Here is a photo taken at the reception on Tuesday evening. I can't quite remember what I said to have everyone look at me as if I am nuts. It might have been that I find it possible that gravity maybe just does not have to be quantized.

Note added: I just remembered that the discussion on the above photo turned towards blogging when byen joined us, and then inevitably spiraled towards Lubos. I caused the plain disbelieve you see on the other's faces by saying that I don't think Lubos is totally crazy.


  1. THe comment about them looking at you in disbelief when you claimed lubos isn't totally crazy, is that a joke ? Are you being sarcastic ?

  2. So Bee, what did you conclude?
    on what merits should we base decisions on whether to develop weapons of mass destruction or Star Wars technology, and the pursuit of Science per se,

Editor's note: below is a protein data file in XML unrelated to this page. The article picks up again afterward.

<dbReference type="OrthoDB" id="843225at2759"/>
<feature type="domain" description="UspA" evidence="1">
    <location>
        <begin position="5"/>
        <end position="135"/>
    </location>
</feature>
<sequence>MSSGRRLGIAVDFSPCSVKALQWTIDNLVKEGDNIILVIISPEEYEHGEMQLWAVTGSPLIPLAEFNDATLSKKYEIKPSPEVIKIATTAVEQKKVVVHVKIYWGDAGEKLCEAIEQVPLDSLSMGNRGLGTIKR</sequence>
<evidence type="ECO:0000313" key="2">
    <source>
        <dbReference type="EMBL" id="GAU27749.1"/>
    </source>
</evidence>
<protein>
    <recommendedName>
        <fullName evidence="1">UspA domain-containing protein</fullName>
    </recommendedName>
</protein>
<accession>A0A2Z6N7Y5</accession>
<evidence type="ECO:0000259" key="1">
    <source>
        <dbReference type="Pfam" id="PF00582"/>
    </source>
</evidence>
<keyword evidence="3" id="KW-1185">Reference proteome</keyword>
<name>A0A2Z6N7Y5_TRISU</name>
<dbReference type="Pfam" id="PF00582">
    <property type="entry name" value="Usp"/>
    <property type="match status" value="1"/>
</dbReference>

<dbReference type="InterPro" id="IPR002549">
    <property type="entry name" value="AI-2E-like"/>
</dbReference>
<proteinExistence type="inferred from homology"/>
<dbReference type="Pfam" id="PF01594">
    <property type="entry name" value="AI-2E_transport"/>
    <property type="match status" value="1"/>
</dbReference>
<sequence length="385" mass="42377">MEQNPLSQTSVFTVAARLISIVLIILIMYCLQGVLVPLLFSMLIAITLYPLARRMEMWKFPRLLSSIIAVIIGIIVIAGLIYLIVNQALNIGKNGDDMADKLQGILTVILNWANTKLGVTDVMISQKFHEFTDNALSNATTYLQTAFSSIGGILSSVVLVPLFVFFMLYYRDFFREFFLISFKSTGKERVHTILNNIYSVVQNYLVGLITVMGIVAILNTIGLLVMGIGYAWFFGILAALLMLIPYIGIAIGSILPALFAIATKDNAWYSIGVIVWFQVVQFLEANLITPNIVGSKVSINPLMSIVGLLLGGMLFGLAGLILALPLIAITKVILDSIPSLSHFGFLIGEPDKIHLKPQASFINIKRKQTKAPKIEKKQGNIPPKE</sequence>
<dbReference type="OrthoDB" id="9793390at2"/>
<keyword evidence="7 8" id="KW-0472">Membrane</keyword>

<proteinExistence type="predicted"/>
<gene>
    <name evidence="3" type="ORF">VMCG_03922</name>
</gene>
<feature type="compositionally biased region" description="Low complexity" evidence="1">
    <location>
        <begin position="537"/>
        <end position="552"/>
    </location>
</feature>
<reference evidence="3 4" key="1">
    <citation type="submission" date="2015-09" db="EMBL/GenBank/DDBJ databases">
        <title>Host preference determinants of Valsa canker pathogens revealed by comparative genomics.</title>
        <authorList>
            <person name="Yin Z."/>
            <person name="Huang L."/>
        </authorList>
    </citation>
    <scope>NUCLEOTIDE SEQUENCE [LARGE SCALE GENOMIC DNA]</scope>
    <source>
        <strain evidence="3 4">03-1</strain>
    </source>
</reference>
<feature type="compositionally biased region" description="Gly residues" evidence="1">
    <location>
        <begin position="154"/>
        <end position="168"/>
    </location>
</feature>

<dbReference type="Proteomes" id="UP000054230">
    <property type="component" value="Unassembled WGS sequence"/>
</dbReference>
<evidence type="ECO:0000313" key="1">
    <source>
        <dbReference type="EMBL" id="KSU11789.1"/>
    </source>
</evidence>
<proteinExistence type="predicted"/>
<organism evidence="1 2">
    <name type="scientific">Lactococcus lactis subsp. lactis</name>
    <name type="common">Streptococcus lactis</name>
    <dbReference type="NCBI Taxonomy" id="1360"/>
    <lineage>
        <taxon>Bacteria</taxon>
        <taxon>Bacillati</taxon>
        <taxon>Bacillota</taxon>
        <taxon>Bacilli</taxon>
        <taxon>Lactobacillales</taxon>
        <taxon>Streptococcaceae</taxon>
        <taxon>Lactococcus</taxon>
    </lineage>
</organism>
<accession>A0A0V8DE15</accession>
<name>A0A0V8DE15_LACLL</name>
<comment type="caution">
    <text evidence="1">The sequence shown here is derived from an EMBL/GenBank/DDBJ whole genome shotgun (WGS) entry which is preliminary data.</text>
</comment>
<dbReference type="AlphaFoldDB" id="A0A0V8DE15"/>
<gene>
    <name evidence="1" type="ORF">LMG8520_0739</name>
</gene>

to spend the funding on Space: space exploration and space colonisation.
    And I use that term 'loosely' since the Space Station or a Lunar base with a handful of scientists, does not constitute colonisation in most peoples' Minds.

    Sorry but Hawking's TINE SCALES are way off the reality zone, without meaning to be brutal I'd say he has more chance of walking, or being 'alive' in 30 years, than seeing a significant lunar base with current funding. Nevermind 'colonising' Mars or any other planet in 60 years. But that does not mean we should not dream and try, even 'die' trying?